Carleton University, Ottawa, Canada
Topics in this series include:
The 4th International Conference on Theoretical Computer Science
Education for the 21st Century- Impact of ICT and Digital Resources
Mobile and Wireless Communication Networks
Network Control and Engineering for QoS, Security, and Mobility
The Past and Future of Information Systems: 1976-2006 and Beyond
History of Computing and Education
Biologically Inspired Cooperative Computing
Artificial Intelligence in Theory and Practice
Applications in Artificial Intelligence
Advanced Software Engineering: Expanding the Frontiers of Software
For a complete list of the more than 300 titles in the IFIP Series, visit springer.com.
For more information about IFIP, please visit ifip.org.
All our lives are constrained by limited space and time, limits that give rise to a particular set of problems. What should we do, or leave undone, in a day or a lifetime? How much messiness should we accept? What balance of new activities and familiar favorites is the most fulfilling? These may seem like uniquely human quandaries, but they are not: computers, too, face the same constraints, so computer scientists have been grappling with their version of such problems for decades. And the solutions they've found have much to teach us.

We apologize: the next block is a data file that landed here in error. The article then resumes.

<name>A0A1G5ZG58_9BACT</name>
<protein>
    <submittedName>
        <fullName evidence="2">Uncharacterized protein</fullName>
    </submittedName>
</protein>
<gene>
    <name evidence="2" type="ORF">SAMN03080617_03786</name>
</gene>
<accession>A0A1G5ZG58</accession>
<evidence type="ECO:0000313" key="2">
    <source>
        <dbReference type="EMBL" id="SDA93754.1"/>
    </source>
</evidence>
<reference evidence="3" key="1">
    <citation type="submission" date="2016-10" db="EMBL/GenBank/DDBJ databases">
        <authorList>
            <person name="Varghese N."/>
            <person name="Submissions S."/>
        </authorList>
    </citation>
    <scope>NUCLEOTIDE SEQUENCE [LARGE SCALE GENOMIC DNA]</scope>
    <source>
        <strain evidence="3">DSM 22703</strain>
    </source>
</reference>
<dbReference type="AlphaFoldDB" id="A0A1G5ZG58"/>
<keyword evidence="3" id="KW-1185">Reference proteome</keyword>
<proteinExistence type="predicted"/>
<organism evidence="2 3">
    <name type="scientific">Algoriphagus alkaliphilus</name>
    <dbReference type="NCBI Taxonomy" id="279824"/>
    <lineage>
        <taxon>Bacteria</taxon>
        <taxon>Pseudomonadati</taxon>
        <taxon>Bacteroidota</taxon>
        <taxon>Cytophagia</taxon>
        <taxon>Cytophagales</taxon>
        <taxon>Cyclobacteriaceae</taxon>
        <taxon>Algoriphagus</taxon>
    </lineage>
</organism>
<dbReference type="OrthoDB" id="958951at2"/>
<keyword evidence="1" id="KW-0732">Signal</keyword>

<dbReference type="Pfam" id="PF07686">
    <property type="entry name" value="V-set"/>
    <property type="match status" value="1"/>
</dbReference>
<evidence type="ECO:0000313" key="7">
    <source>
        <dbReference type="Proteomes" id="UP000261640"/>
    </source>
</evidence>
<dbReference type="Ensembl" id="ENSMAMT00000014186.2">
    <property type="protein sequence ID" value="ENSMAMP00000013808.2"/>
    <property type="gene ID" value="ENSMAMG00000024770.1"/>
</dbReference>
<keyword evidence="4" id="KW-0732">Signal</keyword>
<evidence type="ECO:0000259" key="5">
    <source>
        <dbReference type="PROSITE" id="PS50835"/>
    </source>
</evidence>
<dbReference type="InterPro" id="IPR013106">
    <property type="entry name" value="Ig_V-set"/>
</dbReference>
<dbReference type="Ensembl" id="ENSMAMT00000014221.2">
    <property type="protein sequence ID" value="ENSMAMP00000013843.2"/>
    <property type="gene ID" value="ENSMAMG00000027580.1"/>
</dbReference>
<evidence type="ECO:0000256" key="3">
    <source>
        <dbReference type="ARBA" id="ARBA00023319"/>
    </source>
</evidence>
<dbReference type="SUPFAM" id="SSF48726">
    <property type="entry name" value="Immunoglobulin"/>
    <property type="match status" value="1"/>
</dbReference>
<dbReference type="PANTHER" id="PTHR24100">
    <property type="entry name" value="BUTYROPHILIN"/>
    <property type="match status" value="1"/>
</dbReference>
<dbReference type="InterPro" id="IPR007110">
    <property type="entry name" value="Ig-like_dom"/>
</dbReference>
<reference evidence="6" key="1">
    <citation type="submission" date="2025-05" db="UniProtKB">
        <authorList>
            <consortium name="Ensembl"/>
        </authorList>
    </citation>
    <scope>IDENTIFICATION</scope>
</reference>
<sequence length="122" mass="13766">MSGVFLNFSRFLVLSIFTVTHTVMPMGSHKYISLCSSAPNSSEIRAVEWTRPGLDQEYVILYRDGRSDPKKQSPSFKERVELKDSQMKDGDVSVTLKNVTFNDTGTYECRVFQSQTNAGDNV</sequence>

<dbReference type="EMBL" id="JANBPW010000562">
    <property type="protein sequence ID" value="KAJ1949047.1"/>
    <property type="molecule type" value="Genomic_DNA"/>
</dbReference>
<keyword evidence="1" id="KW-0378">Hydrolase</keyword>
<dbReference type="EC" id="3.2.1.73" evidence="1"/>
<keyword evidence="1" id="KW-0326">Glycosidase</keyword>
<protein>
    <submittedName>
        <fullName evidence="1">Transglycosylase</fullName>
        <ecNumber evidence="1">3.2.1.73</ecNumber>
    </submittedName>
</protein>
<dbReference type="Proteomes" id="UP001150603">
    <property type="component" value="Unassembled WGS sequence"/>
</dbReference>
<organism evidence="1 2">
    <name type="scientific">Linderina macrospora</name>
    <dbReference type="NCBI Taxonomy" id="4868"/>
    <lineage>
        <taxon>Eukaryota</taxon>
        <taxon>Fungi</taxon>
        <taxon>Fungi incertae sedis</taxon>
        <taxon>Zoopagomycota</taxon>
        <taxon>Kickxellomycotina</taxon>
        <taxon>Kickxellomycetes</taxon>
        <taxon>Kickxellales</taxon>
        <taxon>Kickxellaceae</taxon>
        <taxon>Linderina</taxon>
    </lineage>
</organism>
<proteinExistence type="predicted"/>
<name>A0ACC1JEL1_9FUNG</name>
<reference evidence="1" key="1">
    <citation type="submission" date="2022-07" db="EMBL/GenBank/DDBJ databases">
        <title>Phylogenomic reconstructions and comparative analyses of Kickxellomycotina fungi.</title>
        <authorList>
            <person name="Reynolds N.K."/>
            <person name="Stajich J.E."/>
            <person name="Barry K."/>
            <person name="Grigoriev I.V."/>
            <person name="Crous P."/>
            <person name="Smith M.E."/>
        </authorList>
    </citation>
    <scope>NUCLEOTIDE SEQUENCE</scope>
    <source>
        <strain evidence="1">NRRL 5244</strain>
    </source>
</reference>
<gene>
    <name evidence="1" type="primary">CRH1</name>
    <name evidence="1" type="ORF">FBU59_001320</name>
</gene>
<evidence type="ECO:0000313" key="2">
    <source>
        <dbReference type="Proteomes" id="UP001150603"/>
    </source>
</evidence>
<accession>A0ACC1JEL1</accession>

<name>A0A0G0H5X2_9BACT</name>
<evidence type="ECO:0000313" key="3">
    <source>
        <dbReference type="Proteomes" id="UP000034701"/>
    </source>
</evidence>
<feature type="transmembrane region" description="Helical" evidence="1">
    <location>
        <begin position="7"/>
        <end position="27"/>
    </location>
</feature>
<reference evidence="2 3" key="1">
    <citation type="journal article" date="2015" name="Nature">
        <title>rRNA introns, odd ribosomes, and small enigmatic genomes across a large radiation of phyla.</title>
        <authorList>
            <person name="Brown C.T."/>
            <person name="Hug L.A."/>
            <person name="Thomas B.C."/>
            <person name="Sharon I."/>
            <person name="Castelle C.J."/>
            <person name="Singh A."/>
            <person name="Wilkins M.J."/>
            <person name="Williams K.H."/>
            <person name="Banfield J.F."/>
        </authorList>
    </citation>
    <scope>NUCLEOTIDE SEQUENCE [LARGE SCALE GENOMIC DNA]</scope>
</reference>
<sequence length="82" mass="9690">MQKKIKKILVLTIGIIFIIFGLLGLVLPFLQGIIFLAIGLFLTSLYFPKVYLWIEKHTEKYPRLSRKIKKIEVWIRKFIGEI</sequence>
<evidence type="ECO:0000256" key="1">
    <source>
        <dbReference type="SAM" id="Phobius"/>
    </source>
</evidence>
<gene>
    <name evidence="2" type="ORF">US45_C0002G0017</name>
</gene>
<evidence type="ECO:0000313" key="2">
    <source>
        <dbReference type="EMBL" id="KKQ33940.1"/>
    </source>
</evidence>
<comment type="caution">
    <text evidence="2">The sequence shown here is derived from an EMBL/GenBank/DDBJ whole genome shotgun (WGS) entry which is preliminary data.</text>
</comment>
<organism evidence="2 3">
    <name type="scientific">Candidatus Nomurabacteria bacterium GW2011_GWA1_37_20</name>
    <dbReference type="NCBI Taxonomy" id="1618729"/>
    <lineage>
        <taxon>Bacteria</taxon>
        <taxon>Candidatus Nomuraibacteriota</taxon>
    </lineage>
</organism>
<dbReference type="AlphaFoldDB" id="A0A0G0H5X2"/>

In a dazzlingly interdisciplinary work, acclaimed author Brian Christian (who holds degrees in computer science, philosophy, and poetry, and works at the intersection of all three) and Tom Griffiths (a UC Berkeley professor of cognitive science and psychology) show how the simple, precise algorithms used by computers can also untangle very human questions. They explain how to have better hunches and when to leave things to chance, how to deal with overwhelming choices and how best to connect with others. From finding a spouse to finding a parking spot, from organizing one's inbox to understanding the workings of human memory, Algorithms to Live By transforms the wisdom of computer science into strategies for human living.